copyright © 2003 C. Andrew Hovan
For most of us there seems to be a defining moment in our lives that serves to provide further definition to who we are both personally and professionally. For guitarist Pat Metheny, that moment came while he was still in his early teens.
As a youngster growing up in the rural setting of Lee's Summit, Missouri, he found there was little available in the way of musical diversity beyond the ethnic and folk music styles of the area. Metheny's trip to the local department store one day however would change the course of his musical growth when he came across a copy of Ornette Coleman's Blue Note album New York Is Now! in the cut-out bin. At around the same time Metheny had switched from trumpet to guitar and found the jazz sensibilities of Coleman's music so much to his liking that he would later refer to himself as "basically an Ornette-styled player." "When I said that, it was 1974!" explains the guitarist in a recent e-mail correspondence. "I think what I was thinking of was the emphasis on melody - Ornette's thing is so much about melody, but since that time there has been quite a bit of evolution and research. I think I wouldn't put it in quite such simple terms nowadays."
While Metheny's musical personality certainly has evolved over the years, there's no denying the fact that his uncommon sophistication with melodic development has brought him a popular commercial appeal that few jazz based musicians ever even hope to achieve. And over the years its been the work he's done with the Pat Metheny Group, first formed in 1978 with alter ego Lyle Mays, that has brought him the most fame, even despite critics who have claimed that such popularity is proof that the music is of relative unimportance from a jazz standpoint. But as writer Richard C. Wells once said about the yin and the yang of the guitarist's appeal, "Metheny's most commercial music has always displayed intelligence and originality and by remaining committed to more 'difficult' forms he's increased the audience for the genre in general."
Some of the more 'difficult' forms that Wells alludes to include many of the projects that the guitarist chooses to undertake when not recording or touring with the Metheny Group. Over the years these have included the duo project with Lyle Mays As Falls Wichita, So Falls Wichita Falls, the 1985 meeting with Ornette Coleman documented on Song X, and the extreme avant garde manifesto Zero Tolerance For Silence. As for his diversification from one project to the next, Metheny claims it's no so much a conscious effort as way of finding what works for a particular musical idea. "I like both variety and familiarity," he says, "But always try to let the music decide the best setting for how it wants to get played."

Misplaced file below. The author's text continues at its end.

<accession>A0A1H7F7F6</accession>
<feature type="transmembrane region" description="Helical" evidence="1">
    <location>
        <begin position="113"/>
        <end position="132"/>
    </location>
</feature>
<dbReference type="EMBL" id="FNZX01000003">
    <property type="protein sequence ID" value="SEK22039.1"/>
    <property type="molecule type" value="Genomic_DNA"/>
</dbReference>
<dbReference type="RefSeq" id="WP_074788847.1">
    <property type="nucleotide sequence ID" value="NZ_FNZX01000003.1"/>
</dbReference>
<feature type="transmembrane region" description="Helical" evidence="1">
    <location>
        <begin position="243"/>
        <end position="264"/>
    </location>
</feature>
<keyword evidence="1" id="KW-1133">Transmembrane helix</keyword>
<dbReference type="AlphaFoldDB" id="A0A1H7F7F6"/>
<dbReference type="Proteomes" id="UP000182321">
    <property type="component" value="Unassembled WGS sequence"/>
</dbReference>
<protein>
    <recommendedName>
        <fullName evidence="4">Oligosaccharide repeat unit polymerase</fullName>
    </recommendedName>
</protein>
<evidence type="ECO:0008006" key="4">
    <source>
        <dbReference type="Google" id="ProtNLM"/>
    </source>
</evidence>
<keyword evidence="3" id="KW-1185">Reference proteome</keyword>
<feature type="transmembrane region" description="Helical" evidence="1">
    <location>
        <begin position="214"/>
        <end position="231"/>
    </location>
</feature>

Last year after finishing a second tour to promote the most recent Group album, Speaking Of Now, Metheny decided to toy with the idea of putting together his first album of solo guitar that would consist of some home recordings he started to make back in November of 2001. "It wasn't something I had planned on," Metheny explains. "Basically I was sitting around at home one night after spending many months writing and working on the last Group record. I had just bought a new CD burner, had three blank CD's and decided to fill them all up that night with music."
Although Metheny enthusiasts will be full aware of his other solo endeavor, New Chautauqua, that album was produced by Pat laying down various guitar and bass tracks on a multi-channel machine. One Quiet Night is something different all together. "There is something strange about the fact that after making records for all these years, I had never made a record where I just sit there and play the guitar," says Metheny. "I had this baritone guitar laying around that I had not really figured out what to do with and I just kind of started playing in a way that I would characterize as being largely in an adagio style, taking advantage of the tonal qualities that that particular guitar seemed to surprisingly be dishing out." Among some new material, this intimate recital includes the pop ditty "Ferry Cross the Mersey," Keith Jarrett's "My Song," and Pat's own iconic "Last Train Home."
In the lineage of his work with Dave Holland and Jack DeJohnette and Trio 99-00> that featured Larry Grenadier and Bill Stewart, Metheny is currently on tour with a new threesome that includes present Group drummer Antonio Sanchez and master jazz bassist Christian McBride. Commenting on his band mates, he says "I have been friends with Christian for many years and we have played together here and there lots of times and Antonio has been in my regular group for the past two years. I felt they would be a perfect match for each other and it has turned out that I was right."
Mixing up the old and the new in terms of repertoire, Metheny revels in the opportunity once again to work in a format that has always been near and dear to his heart. "Playing trio is something that I have done a lot of from the very beginning. I think it is just an incredibly challenging and stimulating playing environment and I think that is what keeps me coming back for more year after year. This particular combination is exciting for the amazing virtuosity that both Antonio and Christian share as well as the widest possible stylistic reach I could ever imagine."
Not one to rest on any laurels and eager to keep the next project within easy grasp, Metheny fans will be glad to know that a new Group album is also in the works at this time. Of the album, the guitarist says, "We are a little more than halfway done and it is really going to be a special one - one of the most interesting and exciting records we have ever done."First published in the Cleveland Free Times
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